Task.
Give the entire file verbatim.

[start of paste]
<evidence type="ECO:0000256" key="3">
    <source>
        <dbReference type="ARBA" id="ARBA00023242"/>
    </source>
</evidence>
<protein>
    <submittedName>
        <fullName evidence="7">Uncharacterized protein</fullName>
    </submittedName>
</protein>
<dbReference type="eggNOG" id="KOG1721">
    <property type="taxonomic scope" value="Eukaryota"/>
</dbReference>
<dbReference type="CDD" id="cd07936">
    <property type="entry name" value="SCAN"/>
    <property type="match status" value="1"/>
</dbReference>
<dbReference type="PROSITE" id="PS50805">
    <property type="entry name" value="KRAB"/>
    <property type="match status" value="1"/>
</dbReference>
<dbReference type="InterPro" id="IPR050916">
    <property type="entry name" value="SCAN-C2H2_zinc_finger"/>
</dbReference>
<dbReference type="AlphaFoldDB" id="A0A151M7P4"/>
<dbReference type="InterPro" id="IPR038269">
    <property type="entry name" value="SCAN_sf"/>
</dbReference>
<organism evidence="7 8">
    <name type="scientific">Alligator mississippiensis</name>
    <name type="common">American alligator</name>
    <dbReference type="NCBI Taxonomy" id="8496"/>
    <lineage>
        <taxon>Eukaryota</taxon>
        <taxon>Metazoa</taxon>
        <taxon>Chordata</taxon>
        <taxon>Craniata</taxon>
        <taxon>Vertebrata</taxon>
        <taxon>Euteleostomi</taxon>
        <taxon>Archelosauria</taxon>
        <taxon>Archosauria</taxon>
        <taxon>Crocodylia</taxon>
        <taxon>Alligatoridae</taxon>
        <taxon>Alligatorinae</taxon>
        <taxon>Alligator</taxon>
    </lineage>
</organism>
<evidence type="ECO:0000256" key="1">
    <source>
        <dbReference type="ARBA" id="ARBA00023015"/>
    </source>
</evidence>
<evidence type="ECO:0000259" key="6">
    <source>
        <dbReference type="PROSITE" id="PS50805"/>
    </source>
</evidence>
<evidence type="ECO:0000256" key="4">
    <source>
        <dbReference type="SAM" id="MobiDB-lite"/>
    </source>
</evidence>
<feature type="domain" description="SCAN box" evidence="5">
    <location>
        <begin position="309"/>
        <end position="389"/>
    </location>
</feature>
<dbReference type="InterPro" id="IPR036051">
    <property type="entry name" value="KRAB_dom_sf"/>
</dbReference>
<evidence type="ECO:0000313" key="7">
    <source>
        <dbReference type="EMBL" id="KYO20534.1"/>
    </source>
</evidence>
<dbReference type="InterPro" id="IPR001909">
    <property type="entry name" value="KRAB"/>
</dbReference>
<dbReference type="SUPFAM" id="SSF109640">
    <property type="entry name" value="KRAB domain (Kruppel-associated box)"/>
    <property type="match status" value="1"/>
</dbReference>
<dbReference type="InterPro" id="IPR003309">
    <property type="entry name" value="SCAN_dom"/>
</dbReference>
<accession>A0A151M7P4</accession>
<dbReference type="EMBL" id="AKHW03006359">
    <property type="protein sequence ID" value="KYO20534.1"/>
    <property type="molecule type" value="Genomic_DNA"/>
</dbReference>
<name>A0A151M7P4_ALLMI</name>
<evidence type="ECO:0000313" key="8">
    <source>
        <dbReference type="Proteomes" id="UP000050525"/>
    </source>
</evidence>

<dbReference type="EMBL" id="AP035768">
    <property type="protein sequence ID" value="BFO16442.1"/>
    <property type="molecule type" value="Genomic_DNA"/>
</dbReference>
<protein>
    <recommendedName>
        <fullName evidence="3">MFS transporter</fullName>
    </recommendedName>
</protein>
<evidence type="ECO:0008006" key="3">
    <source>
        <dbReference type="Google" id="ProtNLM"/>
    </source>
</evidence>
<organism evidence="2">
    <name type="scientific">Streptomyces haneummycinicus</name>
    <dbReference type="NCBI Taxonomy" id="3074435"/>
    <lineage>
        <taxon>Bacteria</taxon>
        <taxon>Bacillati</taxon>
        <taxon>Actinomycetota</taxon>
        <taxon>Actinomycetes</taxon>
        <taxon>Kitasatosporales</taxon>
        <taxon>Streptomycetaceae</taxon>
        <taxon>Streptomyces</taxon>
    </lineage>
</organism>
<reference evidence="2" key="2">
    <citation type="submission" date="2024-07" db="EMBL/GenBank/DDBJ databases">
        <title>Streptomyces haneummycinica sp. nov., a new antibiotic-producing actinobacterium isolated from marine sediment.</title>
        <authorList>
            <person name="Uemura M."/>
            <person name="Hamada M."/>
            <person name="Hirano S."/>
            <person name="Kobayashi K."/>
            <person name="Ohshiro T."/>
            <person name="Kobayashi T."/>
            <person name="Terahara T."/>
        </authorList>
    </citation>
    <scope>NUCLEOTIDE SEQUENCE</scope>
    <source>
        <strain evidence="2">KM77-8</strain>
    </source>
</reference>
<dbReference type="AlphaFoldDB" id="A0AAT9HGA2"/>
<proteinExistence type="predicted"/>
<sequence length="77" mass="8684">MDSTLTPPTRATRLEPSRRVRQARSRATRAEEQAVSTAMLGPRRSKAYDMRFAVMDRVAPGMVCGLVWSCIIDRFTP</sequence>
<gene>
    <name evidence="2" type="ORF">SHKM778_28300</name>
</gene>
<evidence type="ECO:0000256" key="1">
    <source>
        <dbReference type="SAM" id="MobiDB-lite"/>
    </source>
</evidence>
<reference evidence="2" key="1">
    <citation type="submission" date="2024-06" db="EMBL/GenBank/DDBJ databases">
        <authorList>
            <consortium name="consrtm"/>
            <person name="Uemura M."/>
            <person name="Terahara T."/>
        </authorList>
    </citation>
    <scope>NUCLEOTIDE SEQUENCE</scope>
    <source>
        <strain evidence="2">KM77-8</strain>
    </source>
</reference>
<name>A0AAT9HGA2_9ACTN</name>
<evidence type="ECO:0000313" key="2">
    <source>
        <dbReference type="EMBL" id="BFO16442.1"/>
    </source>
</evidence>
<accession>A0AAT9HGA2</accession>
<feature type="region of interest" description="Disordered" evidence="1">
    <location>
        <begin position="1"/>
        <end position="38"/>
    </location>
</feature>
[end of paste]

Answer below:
<evidence type="ECO:0000256" key="3">
    <source>
        <dbReference type="ARBA" id="ARBA00023242"/>
    </source>
</evidence>
<protein>
    <submittedName>
        <fullName evidence="7">Uncharacterized protein</fullName>
    </submittedName>
</protein>
<dbReference type="eggNOG" id="KOG1721">
    <property type="taxonomic scope" value="Eukaryota"/>
</dbReference>
<dbReference type="CDD" id="cd07936">
    <property type="entry name" value="SCAN"/>
    <property type="match status" value="1"/>
</dbReference>
<dbReference type="PROSITE" id="PS50805">
    <property type="entry name" value="KRAB"/>
    <property type="match status" value="1"/>
</dbReference>
<dbReference type="InterPro" id="IPR050916">
    <property type="entry name" value="SCAN-C2H2_zinc_finger"/>
</dbReference>
<dbReference type="AlphaFoldDB" id="A0A151M7P4"/>
<dbReference type="InterPro" id="IPR038269">
    <property type="entry name" value="SCAN_sf"/>
</dbReference>
<organism evidence="7 8">
    <name type="scientific">Alligator mississippiensis</name>
    <name type="common">American alligator</name>
    <dbReference type="NCBI Taxonomy" id="8496"/>
    <lineage>
        <taxon>Eukaryota</taxon>
        <taxon>Metazoa</taxon>
        <taxon>Chordata</taxon>
        <taxon>Craniata</taxon>
        <taxon>Vertebrata</taxon>
        <taxon>Euteleostomi</taxon>
        <taxon>Archelosauria</taxon>
        <taxon>Archosauria</taxon>
        <taxon>Crocodylia</taxon>
        <taxon>Alligatoridae</taxon>
        <taxon>Alligatorinae</taxon>
        <taxon>Alligator</taxon>
    </lineage>
</organism>
<evidence type="ECO:0000256" key="1">
    <source>
        <dbReference type="ARBA" id="ARBA00023015"/>
    </source>
</evidence>
<evidence type="ECO:0000259" key="6">
    <source>
        <dbReference type="PROSITE" id="PS50805"/>
    </source>
</evidence>
<evidence type="ECO:0000256" key="4">
    <source>
        <dbReference type="SAM" id="MobiDB-lite"/>
    </source>
</evidence>
<feature type="domain" description="SCAN box" evidence="5">
    <location>
        <begin position="309"/>
        <end position="389"/>
    </location>
</feature>
<dbReference type="InterPro" id="IPR036051">
    <property type="entry name" value="KRAB_dom_sf"/>
</dbReference>
<evidence type="ECO:0000313" key="7">
    <source>
        <dbReference type="EMBL" id="KYO20534.1"/>
    </source>
</evidence>
<dbReference type="InterPro" id="IPR001909">
    <property type="entry name" value="KRAB"/>
</dbReference>
<dbReference type="SUPFAM" id="SSF109640">
    <property type="entry name" value="KRAB domain (Kruppel-associated box)"/>
    <property type="match status" value="1"/>
</dbReference>
<dbReference type="InterPro" id="IPR003309">
    <property type="entry name" value="SCAN_dom"/>
</dbReference>
<accession>A0A151M7P4</accession>
<dbReference type="EMBL" id="AKHW03006359">
    <property type="protein sequence ID" value="KYO20534.1"/>
    <property type="molecule type" value="Genomic_DNA"/>
</dbReference>
<name>A0A151M7P4_ALLMI</name>
<evidence type="ECO:0000313" key="8">
    <source>
        <dbReference type="Proteomes" id="UP000050525"/>
    </source>
</evidence>

<dbReference type="EMBL" id="AP035768">
    <property type="protein sequence ID" value="BFO16442.1"/>
    <property type="molecule type" value="Genomic_DNA"/>
</dbReference>
<protein>
    <recommendedName>
        <fullName evidence="3">MFS transporter</fullName>
    </recommendedName>
</protein>
<evidence type="ECO:0008006" key="3">
    <source>
        <dbReference type="Google" id="ProtNLM"/>
    </source>
</evidence>
<organism evidence="2">
    <name type="scientific">Streptomyces haneummycinicus</name>
    <dbReference type="NCBI Taxonomy" id="3074435"/>
    <lineage>
        <taxon>Bacteria</taxon>
        <taxon>Bacillati</taxon>
        <taxon>Actinomycetota</taxon>
        <taxon>Actinomycetes</taxon>
        <taxon>Kitasatosporales</taxon>
        <taxon>Streptomycetaceae</taxon>
        <taxon>Streptomyces</taxon>
    </lineage>
</organism>
<reference evidence="2" key="2">
    <citation type="submission" date="2024-07" db="EMBL/GenBank/DDBJ databases">
        <title>Streptomyces haneummycinica sp. nov., a new antibiotic-producing actinobacterium isolated from marine sediment.</title>
        <authorList>
            <person name="Uemura M."/>
            <person name="Hamada M."/>
            <person name="Hirano S."/>
            <person name="Kobayashi K."/>
            <person name="Ohshiro T."/>
            <person name="Kobayashi T."/>
            <person name="Terahara T."/>
        </authorList>
    </citation>
    <scope>NUCLEOTIDE SEQUENCE</scope>
    <source>
        <strain evidence="2">KM77-8</strain>
    </source>
</reference>
<dbReference type="AlphaFoldDB" id="A0AAT9HGA2"/>
<proteinExistence type="predicted"/>
<sequence length="77" mass="8684">MDSTLTPPTRATRLEPSRRVRQARSRATRAEEQAVSTAMLGPRRSKAYDMRFAVMDRVAPGMVCGLVWSCIIDRFTP</sequence>
<gene>
    <name evidence="2" type="ORF">SHKM778_28300</name>
</gene>
<evidence type="ECO:0000256" key="1">
    <source>
        <dbReference type="SAM" id="MobiDB-lite"/>
    </source>
</evidence>
<reference evidence="2" key="1">
    <citation type="submission" date="2024-06" db="EMBL/GenBank/DDBJ databases">
        <authorList>
            <consortium name="consrtm"/>
            <person name="Uemura M."/>
            <person name="Terahara T."/>
        </authorList>
    </citation>
    <scope>NUCLEOTIDE SEQUENCE</scope>
    <source>
        <strain evidence="2">KM77-8</strain>
    </source>
</reference>
<name>A0AAT9HGA2_9ACTN</name>
<evidence type="ECO:0000313" key="2">
    <source>
        <dbReference type="EMBL" id="BFO16442.1"/>
    </source>
</evidence>
<accession>A0AAT9HGA2</accession>
<feature type="region of interest" description="Disordered" evidence="1">
    <location>
        <begin position="1"/>
        <end position="38"/>
    </location>
</feature>